We’ve just finished up (thankfully) a time where the world, Christian and secular alike - generally speaking – focuses on gifts or presents or whatever you call them. There’s so much merchandising forced into our eyes and ears for the next life-changing device or hot, must-have toy. We’re completely inundated with materialism. There’s also the so-called “War on Christmas” between those that want to eliminate the name of Christ in all things, those that believe Christmas is a solid, Christian holiday and those believers that disagree with the history and origin, declining to participate. There’s stressful, long-hour home cooked meals for family. All these things tend to draw our focus away from Christ, Himself.

I’m not an advocate for Christmas. I believe every day of our life should be a focused and deep reflection on Christ. Is it okay to recall Him as the blessed baby in the manger at Bethlehem? Yes, that is Scriptural. (Luke 2:7) But He didn’t remain a baby. He grew in wisdom and stature, in favor with God and man. (Luke 2:52) He was busy about His Father’s will and business. (Luke 2:49) Jesus came, in flesh, to give His life as a ransom payment for those that would trust in Him for many years to come. (Mark 10:45) He had to be born, into a physical body, from a virgin, that He would fulfill all prophesy of His coming. This is essential to God’s Word and to Christianity’s essence. And yet, so is the Cross; His death, burial and resurrection. (John 6:51, I Corinthians 15: 1-4)

Forget the neatly wrapped paper and intricately woven bows this world offers for a gift. Big meals are great but sit down at the table of grace and see how much better His offering is! Christ brings gifts unspeakable. The only paper these gifts are wrapped in is the pages of God’s Word! These gifts sparkle with the divine illumination of the Holy Spirit through Christ! This food is a neverending feast of love and ability and help.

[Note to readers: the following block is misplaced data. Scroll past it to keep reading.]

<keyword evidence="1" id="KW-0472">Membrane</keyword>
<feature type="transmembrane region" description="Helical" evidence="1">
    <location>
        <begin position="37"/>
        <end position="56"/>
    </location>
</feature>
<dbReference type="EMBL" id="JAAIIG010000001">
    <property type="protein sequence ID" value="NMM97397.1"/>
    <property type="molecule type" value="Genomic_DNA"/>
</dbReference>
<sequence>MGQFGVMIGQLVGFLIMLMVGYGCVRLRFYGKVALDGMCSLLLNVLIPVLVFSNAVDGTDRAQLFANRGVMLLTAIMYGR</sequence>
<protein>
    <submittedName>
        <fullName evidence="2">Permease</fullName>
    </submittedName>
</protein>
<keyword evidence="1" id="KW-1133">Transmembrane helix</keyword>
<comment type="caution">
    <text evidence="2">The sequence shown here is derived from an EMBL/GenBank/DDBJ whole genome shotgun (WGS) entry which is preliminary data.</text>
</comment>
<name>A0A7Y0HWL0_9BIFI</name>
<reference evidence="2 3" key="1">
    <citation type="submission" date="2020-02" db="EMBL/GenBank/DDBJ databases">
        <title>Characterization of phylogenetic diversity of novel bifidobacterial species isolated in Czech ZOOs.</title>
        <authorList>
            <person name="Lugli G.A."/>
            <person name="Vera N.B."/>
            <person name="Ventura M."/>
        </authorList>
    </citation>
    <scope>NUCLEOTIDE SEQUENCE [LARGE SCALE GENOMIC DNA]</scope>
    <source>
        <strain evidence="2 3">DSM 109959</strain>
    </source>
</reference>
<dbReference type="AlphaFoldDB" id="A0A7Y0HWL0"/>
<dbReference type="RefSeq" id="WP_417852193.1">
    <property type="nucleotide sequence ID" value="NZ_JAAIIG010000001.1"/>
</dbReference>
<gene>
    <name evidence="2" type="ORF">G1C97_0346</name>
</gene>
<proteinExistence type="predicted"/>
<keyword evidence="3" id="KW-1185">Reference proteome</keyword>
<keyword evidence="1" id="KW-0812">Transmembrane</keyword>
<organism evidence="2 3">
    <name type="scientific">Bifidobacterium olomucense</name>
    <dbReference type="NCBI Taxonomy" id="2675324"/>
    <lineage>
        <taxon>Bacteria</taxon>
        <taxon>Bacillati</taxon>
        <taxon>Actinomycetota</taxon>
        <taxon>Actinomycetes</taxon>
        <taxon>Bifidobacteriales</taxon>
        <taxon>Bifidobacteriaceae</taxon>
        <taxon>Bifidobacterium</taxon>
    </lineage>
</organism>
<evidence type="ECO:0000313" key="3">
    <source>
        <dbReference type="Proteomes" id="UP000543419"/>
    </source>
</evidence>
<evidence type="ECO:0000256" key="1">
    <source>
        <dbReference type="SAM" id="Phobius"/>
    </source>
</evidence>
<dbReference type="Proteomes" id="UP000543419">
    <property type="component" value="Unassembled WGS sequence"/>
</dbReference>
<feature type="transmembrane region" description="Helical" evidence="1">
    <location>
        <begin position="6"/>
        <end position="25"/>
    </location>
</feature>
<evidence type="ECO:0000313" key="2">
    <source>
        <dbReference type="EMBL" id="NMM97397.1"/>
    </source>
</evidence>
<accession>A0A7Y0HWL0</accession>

For those who read this and are saved, I completely and whole-heartedly proclaim and agree that salvation in Jesus is the chiefest and greatest gift, but He has chosen and measured us each a certain amount of gifts that we forget about. Just like the toy that was once new and incredible, they grow old. This is not because they become outdated or obsolete. We look to other’s gifts and decide in our hearts that those are better, that we need different ones or more gifts. We eat big meals but we hunger again, often times seeking something more exquisite. This is human nature. And it’s why this time of year becomes predatory. It’s why the marketing execs step up their efforts and see great reward (earthly speaking.) Yet, the gifts that Christ has given have been portioned out to us that we might not boast in having so many or that we’d have too many to deal with and never utilize as He has planned.

Ephesians 4 gives a clear explanation of this:

“I therefore, the prisoner of the Lord, beseech you that ye walk worthy of the vocation wherewith ye are called, with all lowliness and meekness, with longsuffering, forbearing one another in love; endeavoring to keep the unity of the Spirit in the bond of peace. There is one body, and one Spirit, even as ye are called in one hope of your calling; One Lord, one faith, one baptism, One God and Father of all, who is above all, and through all, and in you all. But unto every one of us is given grace according to the measure of the gift of Christ.”

Written to the saints at the Church of Ephesus, Paul instructs them to walk in a manner worthy of the calling to which all Christians have been called. Preferring one another over themselves, being meek, being patient with one another, even in failures; doing all this in the love of Christ that’s in their hearts, is his exhortation to this body of believers. He also encourages unity within the church, harmonized by peace, in and through the Holy Spirit.

In what seems like an odd place to say these seven mentions of ‘one,’ Paul dives into a breakdown of what true unity is and why it exists. The word ‘bond’ of verse 3 speaks of a close relationship or identity which produces harmony when people are joined together. In him giving these seven mentions, he’s reinforcing that, for harmony - for there to be peace in the Spirit - the members must consider how deeply they are bonded; and that it is an equal bond, all coming from ‘one’ source. Yet, Paul goes on to say in verse 7 that each member has been given a certain amount of gifts. Sounds unequal, no? The richness of these words is where we want to linger for a moment.

“But unto every one of us is given grace according to the measure of the gift of Christ. Ephesians 4:7